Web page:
- In 2014, David Cameron followed in the footsteps of Tony Blair by hosting an event “to celebrate the achievements of Britain’s creative industries”, a celebration which continues in regular statistics claiming exceptional success. As this story shows, the creative industries agenda has traction far beyond Britain.
- In the Britain of the 2010s, government arts funding seems to be in decline, and similar patterns can be identified elsewhere. In this article, Labour minister Harriet Harman considered issues for arts funding in a climate of ‘austerity’.
- The ‘Rebalancing Our Cultural Capital’ report considers the disparity in arts funding between London and the rest of England, and was discussed in the House of Lords.
- Peter Bazalgette, chair of Arts Council England, former chair of English National Opera, and former chair of Endemol UK (responsible for bringing ‘Big Brother’ and ‘Deal or No Deal’ to the UK), argues the case for the value of culture in April 2014:
It starts with the inherent value of culture, continues through all the social and educational benefits and only ends with the economic.
On April 4, 1953, singer Patti Page’s disarmingly soulful rendition of “(How Much Is That) Doggie in the Window” topped the nation’s pop music charts-and held on to the No. 1 spot for eight weeks. Punctuated by barks from Page’s arranger and violinist, the musical stray told the tale of a girl who desperately wanted to buy her sweetie a puppy before he took off for California. ‘‘If he has a dog/He won’t be lonesome,” cooed Page. ”And the doggie will have a good home.” How could such a thing sell two million copies?
The song which kicked off Revolver, The Beatles’ 1966 masterpiece, was written by George Harrison and was a bitter attack on Britain’s supertax system. Inspiration for Taxman came after Harrison discovered how much of The Beatles’ earnings went straight to the Treasury.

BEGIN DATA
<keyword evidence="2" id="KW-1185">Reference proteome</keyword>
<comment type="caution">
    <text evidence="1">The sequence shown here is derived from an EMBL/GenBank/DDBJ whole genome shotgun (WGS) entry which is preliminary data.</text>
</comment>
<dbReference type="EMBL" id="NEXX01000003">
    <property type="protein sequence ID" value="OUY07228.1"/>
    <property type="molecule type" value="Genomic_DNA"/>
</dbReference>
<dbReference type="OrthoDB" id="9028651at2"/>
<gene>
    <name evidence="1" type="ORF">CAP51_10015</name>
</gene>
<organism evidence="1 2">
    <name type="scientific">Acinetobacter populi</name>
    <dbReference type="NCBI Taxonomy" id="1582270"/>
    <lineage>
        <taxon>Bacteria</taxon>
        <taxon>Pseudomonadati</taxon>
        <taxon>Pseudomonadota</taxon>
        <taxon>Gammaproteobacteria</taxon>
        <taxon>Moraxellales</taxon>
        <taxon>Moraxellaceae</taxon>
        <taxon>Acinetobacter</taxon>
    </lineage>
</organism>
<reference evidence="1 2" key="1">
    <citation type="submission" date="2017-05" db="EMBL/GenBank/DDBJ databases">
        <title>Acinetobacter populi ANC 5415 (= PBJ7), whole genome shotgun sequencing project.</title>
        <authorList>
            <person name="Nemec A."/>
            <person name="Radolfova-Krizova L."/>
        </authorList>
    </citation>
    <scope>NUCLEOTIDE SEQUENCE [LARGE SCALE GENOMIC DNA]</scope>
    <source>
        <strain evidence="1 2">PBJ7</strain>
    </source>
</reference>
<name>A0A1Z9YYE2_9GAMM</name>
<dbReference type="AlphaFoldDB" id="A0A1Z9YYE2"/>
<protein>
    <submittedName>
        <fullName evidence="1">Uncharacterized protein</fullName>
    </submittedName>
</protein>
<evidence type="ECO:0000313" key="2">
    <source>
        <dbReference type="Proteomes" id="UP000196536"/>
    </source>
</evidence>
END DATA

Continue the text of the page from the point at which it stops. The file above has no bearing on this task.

Standing in front of 304 Holloway Road in the rain, you can’t quite believe that in this scruffy-looking building, the Tornados recorded “Telstar” – Margaret Thatcher’s favourite piece of music and the first single by a British group to reach number one in the US.
[Ivor] Novello’s wartime waltz “We’ll Gather Lilacs (in the spring again)” [was] written for the troops in the second world war. It was not the first time Novello had hit the jackpot in that way: “Keep the Home Fires Burning”, his first big hit, had cheered the troops and indeed the nation in 1914, right at the beginning of the first world war. But it is the later song that is the more characteristic of Novello […] Its lyrics, written, unusually for him, by Novello himself, are far from sophisticated, but in conjunction with the irresistible melody they retain their power to touch, even to move: “We’ll gather lilacs in the spring again / And walk together down an English lane / Until our hearts have learned to sing again / When you come home once more / // And in the evening by the firelight’s glow / You’ll hold me close and never let me go / Your eyes will tell me all I need to know / When you come home once more.” The song soon found its way into his 1945 musical, Perchance to Dream”. XX10
- ‘Yer Baby’. A 2005 drawing by ex-Beatle Ringo Starr. Ringo explained his artistic practice during this year as follows:
I started in the late nineties with my computer art. While I was touring it gave me something to do in all those crazy hotels you have to stay in on the road […] Most of the titles for my pieces arrived because on [the] computer you have to call them something , so I have. The easy way to look at it is, if it has a hat on, it will probably be called Hat Man.